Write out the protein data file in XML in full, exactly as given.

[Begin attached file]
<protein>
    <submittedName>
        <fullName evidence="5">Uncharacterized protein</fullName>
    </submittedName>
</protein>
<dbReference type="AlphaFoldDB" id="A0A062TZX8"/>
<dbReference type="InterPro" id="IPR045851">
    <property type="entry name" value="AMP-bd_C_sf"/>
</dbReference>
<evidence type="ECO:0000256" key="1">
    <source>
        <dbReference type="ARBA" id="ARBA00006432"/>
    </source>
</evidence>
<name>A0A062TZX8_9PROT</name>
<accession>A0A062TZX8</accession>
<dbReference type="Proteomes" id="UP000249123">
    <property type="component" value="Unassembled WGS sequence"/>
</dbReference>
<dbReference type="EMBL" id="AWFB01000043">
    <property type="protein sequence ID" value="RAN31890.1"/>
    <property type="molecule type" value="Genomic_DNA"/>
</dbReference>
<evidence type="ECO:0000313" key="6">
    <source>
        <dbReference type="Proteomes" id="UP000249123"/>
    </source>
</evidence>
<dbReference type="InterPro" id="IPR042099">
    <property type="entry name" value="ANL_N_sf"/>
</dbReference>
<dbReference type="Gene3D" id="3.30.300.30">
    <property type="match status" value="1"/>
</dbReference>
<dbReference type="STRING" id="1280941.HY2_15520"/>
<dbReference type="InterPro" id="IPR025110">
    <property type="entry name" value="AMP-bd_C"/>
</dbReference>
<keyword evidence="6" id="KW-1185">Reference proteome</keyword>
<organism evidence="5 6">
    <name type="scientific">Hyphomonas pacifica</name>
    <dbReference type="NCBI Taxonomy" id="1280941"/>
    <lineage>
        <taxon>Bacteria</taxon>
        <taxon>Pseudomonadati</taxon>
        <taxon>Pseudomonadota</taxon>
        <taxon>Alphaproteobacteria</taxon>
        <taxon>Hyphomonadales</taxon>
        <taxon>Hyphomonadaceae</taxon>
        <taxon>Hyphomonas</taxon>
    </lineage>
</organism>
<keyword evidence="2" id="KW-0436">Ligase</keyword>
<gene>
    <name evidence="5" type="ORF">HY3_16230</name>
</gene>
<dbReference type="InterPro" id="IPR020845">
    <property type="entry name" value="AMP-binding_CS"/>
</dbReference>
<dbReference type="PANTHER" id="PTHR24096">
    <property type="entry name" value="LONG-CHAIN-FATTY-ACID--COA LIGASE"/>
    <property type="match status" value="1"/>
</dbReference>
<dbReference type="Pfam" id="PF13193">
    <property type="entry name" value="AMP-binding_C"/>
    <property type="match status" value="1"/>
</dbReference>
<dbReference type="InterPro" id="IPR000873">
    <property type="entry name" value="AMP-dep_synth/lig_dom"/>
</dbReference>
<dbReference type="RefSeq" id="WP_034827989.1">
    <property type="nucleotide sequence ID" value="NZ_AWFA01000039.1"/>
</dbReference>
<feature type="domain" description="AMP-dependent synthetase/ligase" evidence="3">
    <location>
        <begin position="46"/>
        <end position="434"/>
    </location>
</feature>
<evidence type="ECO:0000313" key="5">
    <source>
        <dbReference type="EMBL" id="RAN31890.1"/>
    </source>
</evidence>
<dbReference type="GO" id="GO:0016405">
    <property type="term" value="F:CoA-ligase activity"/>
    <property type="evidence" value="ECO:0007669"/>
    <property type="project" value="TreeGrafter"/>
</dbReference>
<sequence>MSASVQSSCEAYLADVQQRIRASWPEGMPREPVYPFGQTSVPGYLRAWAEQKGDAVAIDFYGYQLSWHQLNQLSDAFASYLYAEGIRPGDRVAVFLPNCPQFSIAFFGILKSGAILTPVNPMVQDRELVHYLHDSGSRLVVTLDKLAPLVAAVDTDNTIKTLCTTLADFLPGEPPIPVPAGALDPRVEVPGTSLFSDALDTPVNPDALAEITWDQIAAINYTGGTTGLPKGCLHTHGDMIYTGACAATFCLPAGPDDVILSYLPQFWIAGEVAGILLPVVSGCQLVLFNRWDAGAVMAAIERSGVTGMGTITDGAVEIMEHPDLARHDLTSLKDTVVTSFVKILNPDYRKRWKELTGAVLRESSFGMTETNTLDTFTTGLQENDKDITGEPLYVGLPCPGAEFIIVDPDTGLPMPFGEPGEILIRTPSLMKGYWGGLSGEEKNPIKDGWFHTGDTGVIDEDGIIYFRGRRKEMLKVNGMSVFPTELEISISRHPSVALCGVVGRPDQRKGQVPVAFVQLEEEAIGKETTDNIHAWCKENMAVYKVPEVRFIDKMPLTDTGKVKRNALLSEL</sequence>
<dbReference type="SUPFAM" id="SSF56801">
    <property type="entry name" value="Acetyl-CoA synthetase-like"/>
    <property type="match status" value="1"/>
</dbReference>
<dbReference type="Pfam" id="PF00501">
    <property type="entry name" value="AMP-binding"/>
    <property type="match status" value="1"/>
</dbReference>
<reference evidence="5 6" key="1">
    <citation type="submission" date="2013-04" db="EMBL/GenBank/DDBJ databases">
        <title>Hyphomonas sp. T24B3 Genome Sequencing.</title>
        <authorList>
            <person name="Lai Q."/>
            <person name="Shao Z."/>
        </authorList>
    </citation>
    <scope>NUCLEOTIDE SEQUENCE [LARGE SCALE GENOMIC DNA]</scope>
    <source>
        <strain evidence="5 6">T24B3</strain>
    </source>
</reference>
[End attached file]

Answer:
<protein>
    <submittedName>
        <fullName evidence="5">Uncharacterized protein</fullName>
    </submittedName>
</protein>
<dbReference type="AlphaFoldDB" id="A0A062TZX8"/>
<dbReference type="InterPro" id="IPR045851">
    <property type="entry name" value="AMP-bd_C_sf"/>
</dbReference>
<evidence type="ECO:0000256" key="1">
    <source>
        <dbReference type="ARBA" id="ARBA00006432"/>
    </source>
</evidence>
<name>A0A062TZX8_9PROT</name>
<accession>A0A062TZX8</accession>
<dbReference type="Proteomes" id="UP000249123">
    <property type="component" value="Unassembled WGS sequence"/>
</dbReference>
<dbReference type="EMBL" id="AWFB01000043">
    <property type="protein sequence ID" value="RAN31890.1"/>
    <property type="molecule type" value="Genomic_DNA"/>
</dbReference>
<evidence type="ECO:0000313" key="6">
    <source>
        <dbReference type="Proteomes" id="UP000249123"/>
    </source>
</evidence>
<dbReference type="InterPro" id="IPR042099">
    <property type="entry name" value="ANL_N_sf"/>
</dbReference>
<dbReference type="Gene3D" id="3.30.300.30">
    <property type="match status" value="1"/>
</dbReference>
<dbReference type="STRING" id="1280941.HY2_15520"/>
<dbReference type="InterPro" id="IPR025110">
    <property type="entry name" value="AMP-bd_C"/>
</dbReference>
<keyword evidence="6" id="KW-1185">Reference proteome</keyword>
<organism evidence="5 6">
    <name type="scientific">Hyphomonas pacifica</name>
    <dbReference type="NCBI Taxonomy" id="1280941"/>
    <lineage>
        <taxon>Bacteria</taxon>
        <taxon>Pseudomonadati</taxon>
        <taxon>Pseudomonadota</taxon>
        <taxon>Alphaproteobacteria</taxon>
        <taxon>Hyphomonadales</taxon>
        <taxon>Hyphomonadaceae</taxon>
        <taxon>Hyphomonas</taxon>
    </lineage>
</organism>
<keyword evidence="2" id="KW-0436">Ligase</keyword>
<gene>
    <name evidence="5" type="ORF">HY3_16230</name>
</gene>
<dbReference type="InterPro" id="IPR020845">
    <property type="entry name" value="AMP-binding_CS"/>
</dbReference>
<dbReference type="PANTHER" id="PTHR24096">
    <property type="entry name" value="LONG-CHAIN-FATTY-ACID--COA LIGASE"/>
    <property type="match status" value="1"/>
</dbReference>
<dbReference type="Pfam" id="PF13193">
    <property type="entry name" value="AMP-binding_C"/>
    <property type="match status" value="1"/>
</dbReference>
<dbReference type="InterPro" id="IPR000873">
    <property type="entry name" value="AMP-dep_synth/lig_dom"/>
</dbReference>
<dbReference type="RefSeq" id="WP_034827989.1">
    <property type="nucleotide sequence ID" value="NZ_AWFA01000039.1"/>
</dbReference>
<feature type="domain" description="AMP-dependent synthetase/ligase" evidence="3">
    <location>
        <begin position="46"/>
        <end position="434"/>
    </location>
</feature>
<evidence type="ECO:0000313" key="5">
    <source>
        <dbReference type="EMBL" id="RAN31890.1"/>
    </source>
</evidence>
<dbReference type="GO" id="GO:0016405">
    <property type="term" value="F:CoA-ligase activity"/>
    <property type="evidence" value="ECO:0007669"/>
    <property type="project" value="TreeGrafter"/>
</dbReference>
<sequence>MSASVQSSCEAYLADVQQRIRASWPEGMPREPVYPFGQTSVPGYLRAWAEQKGDAVAIDFYGYQLSWHQLNQLSDAFASYLYAEGIRPGDRVAVFLPNCPQFSIAFFGILKSGAILTPVNPMVQDRELVHYLHDSGSRLVVTLDKLAPLVAAVDTDNTIKTLCTTLADFLPGEPPIPVPAGALDPRVEVPGTSLFSDALDTPVNPDALAEITWDQIAAINYTGGTTGLPKGCLHTHGDMIYTGACAATFCLPAGPDDVILSYLPQFWIAGEVAGILLPVVSGCQLVLFNRWDAGAVMAAIERSGVTGMGTITDGAVEIMEHPDLARHDLTSLKDTVVTSFVKILNPDYRKRWKELTGAVLRESSFGMTETNTLDTFTTGLQENDKDITGEPLYVGLPCPGAEFIIVDPDTGLPMPFGEPGEILIRTPSLMKGYWGGLSGEEKNPIKDGWFHTGDTGVIDEDGIIYFRGRRKEMLKVNGMSVFPTELEISISRHPSVALCGVVGRPDQRKGQVPVAFVQLEEEAIGKETTDNIHAWCKENMAVYKVPEVRFIDKMPLTDTGKVKRNALLSEL</sequence>
<dbReference type="SUPFAM" id="SSF56801">
    <property type="entry name" value="Acetyl-CoA synthetase-like"/>
    <property type="match status" value="1"/>
</dbReference>
<dbReference type="Pfam" id="PF00501">
    <property type="entry name" value="AMP-binding"/>
    <property type="match status" value="1"/>
</dbReference>
<reference evidence="5 6" key="1">
    <citation type="submission" date="2013-04" db="EMBL/GenBank/DDBJ databases">
        <title>Hyphomonas sp. T24B3 Genome Sequencing.</title>
        <authorList>
            <person name="Lai Q."/>
            <person name="Shao Z."/>
        </authorList>
    </citation>
    <scope>NUCLEOTIDE SEQUENCE [LARGE SCALE GENOMIC DNA]</scope>
    <source>
        <strain evidence="5 6">T24B3</strain>
    </source>
</reference>